This was shaping up as a good fight, arguably tilting Ryder’s way, when Parker pulled out after four rounds with a broken right hand. It was a bitter defeat for the Derbyshire man who was making his first start of 2022 after matches with defending WBO title-holder Demetrius Andrade kept falling out.

Although Canelo Alvarez has no fear of Englishmen having defeated Matthew Hatton, Amir Khan, Liam Smith, Rocky Fielding, Callum Smith, and Billy Joe Saunders in world title fights. John Ryder, a 34-year-old southpaw, nicknamed “Gorilla,” may have the tools to make things interesting. Today’s win, albeit somewhat tainted, was his fourth straight after losing a controversial decision to Callum Smith in Smith’s hometown, elevating his record to 32-5 (18).

If Canelo chooses to spurn his mandatory and go in a different direction when he next laces on the gloves, the WBO will anoint John Ryder its full super middleweight champion.

Other O2 Bouts

Highly-touted middleweight Hamzah Sheeraz scored his 11th straight knockout and improved to 17-0 (13) with a fast beatdown of overmatched River Wilson-Bent (13-2-1) who was bruised and battered when the referee interceded in the waning seconds of round two. Sheeraz has been training in the U.S. at Joe Goossen’s Ten Goose Gym in California.

Southpaw Dennis McCann, a 21-year-old Irish Traveler, continued his climb up the super bantamweight ranks with an eighth round stoppage of Scotland’s Joe Ham. McCann (14-0, 8 KOs) was pummeling Ham (17-4) against the ropes when the bout was waived off. Ham hadn’t previously been stopped.

Knockout artist Sam Noakes, a lightweight, employed a vicious body attack to score his 10th stoppage in as many opportunities, halting Calvin McCord (12-1, 2 KOs) in the fourth frame. Noakes showed no after-effects of the broken thumb that had kept him out of the ring since March.

Junior welterweight Pierce O’Leary scored two knockdowns but wasn’t able to polish off Namibian import Emanuel Mungandjela who was still standing after 10 rounds. The judges had it 99-89, 99-90, and 96-92.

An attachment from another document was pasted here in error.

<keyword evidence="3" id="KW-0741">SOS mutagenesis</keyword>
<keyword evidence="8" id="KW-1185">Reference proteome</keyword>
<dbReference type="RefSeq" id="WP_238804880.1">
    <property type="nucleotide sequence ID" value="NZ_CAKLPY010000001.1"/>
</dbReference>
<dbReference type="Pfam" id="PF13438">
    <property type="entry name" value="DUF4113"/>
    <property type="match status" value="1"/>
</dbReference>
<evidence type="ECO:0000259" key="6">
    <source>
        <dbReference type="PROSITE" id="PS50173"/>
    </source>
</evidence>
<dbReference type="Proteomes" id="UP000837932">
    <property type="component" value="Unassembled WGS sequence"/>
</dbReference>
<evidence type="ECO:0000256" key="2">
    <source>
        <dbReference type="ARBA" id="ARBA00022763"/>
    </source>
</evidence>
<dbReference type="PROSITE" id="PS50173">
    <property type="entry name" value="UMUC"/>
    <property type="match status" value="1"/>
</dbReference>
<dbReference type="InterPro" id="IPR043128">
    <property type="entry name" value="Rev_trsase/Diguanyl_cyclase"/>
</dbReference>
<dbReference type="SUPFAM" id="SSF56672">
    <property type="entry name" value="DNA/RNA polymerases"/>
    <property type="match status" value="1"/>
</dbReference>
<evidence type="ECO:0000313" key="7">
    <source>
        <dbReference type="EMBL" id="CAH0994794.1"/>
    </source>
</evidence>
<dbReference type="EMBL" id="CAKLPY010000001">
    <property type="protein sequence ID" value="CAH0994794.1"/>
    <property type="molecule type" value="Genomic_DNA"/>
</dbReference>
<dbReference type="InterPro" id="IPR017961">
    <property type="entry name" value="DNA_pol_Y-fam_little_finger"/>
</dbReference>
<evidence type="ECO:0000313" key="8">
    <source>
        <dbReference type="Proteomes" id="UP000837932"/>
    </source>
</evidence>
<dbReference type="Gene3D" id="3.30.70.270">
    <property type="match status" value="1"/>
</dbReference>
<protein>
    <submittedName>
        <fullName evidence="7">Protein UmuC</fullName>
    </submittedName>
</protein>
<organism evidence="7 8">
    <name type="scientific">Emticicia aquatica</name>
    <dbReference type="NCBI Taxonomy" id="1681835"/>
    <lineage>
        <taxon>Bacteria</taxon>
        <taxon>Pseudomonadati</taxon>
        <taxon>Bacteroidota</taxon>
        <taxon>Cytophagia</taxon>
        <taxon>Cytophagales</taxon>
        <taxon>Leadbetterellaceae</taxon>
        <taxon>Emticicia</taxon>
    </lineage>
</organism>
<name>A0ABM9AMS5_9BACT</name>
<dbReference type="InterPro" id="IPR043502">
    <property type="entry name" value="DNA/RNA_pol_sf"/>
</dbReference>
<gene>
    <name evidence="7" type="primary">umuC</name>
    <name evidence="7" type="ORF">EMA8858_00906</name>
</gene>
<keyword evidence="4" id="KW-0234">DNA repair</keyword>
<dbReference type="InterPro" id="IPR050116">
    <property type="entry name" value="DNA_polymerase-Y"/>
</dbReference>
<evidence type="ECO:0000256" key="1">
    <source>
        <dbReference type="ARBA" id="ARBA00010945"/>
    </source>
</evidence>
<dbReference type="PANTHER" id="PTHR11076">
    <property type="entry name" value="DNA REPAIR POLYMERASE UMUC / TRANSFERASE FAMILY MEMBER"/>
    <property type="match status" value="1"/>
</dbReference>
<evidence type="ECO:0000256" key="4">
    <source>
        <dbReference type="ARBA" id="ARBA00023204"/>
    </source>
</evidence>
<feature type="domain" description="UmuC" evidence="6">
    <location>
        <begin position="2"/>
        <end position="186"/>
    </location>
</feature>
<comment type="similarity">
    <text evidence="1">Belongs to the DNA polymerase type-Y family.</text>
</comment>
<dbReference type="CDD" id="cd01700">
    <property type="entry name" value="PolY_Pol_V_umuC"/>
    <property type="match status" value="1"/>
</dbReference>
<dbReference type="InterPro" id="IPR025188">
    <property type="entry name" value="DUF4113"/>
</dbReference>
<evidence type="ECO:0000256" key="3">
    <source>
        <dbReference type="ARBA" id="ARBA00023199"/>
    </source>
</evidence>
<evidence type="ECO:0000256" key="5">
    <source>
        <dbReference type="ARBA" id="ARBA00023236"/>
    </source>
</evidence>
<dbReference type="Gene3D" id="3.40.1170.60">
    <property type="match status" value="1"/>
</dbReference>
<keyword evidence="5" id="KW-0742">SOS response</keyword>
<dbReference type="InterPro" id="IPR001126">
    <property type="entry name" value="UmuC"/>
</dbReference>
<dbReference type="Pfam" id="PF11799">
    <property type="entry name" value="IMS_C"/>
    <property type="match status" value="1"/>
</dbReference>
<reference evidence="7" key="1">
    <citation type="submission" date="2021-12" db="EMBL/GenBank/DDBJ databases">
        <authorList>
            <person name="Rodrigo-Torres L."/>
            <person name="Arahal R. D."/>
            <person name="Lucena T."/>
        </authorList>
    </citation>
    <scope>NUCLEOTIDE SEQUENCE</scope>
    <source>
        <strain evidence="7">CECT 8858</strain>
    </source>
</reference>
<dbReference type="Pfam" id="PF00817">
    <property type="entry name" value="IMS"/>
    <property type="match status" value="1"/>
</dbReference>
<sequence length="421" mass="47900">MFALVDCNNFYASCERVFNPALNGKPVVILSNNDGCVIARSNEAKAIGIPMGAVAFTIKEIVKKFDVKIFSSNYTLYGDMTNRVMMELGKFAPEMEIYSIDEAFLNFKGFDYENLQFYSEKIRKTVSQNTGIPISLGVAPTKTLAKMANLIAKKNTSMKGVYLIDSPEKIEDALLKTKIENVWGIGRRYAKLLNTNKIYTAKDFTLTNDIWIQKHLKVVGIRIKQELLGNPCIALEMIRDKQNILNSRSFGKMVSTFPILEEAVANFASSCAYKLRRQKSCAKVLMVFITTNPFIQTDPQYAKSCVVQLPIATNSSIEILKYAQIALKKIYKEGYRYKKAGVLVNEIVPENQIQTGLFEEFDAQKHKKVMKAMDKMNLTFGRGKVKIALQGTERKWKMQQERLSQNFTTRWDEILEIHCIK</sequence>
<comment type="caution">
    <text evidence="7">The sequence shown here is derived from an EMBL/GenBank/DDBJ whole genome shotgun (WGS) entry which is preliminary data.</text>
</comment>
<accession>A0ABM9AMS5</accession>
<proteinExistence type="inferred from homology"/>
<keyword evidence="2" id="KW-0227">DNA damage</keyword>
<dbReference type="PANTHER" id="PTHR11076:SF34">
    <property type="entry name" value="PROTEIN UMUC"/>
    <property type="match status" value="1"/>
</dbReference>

It was the first scheduled 10-rounder for O’Leary (11-0, 6 KOs), a Dubliner with a strong amateur pedigree. Mungandjela (16-4-1) was making his U.K. debut.

Wembley Arena

The main event pitted Dillian Whyte against Jermaine Franklin, but most of the pre-fight talk centered around the co-feature, a 12-round contest between Fabio Wardley and Nathan Gorman for the vacant British heavyweight title.

Wardley (14-0 heading in) had stopped his last 13 opponents while answering the bell for only 31 rounds, but the jury was still out on him. He had no amateur experience and was thought to be very much a work in progress. Nathan Gorman, Tyson Fury’s cousin, had come up short in his first crossroads fight, getting stopped by former amateur rival Daniel Dubois, but was considered something more than a gatekeeper.

Wardley rose to the occasion with the biggest win of his career, stopping Gorman (19-2) in the third frame in a fan-friendly fight. Gorman clearly won the first round and busted Wardley’s nose wide open in round two, but the Ipswich man, a protégé of Dillian Whyte, cranked up the juice at the sight of his own blood and scored two knockdowns before the second round was over. Another knockdown in the third prompted Gorman’s corner to toss in the towel.

Wardley

The main event was anticlimactic.

It was thought that Dillian Whyte, who has been matched tough throughout his career, would have little trouble with Saginaw, Michigan’s Jermaine Franklin who had misleading 21-0 record, lacked fight-altering power, had fought only once in the last three years, and came in at a too-heavy 257 pounds. But the “Body Snatcher,” in his first fight with trainer Buddy McGirt, delivered a lackluster performance while walking away with a majority decision (114-114, 116-112, 116-112).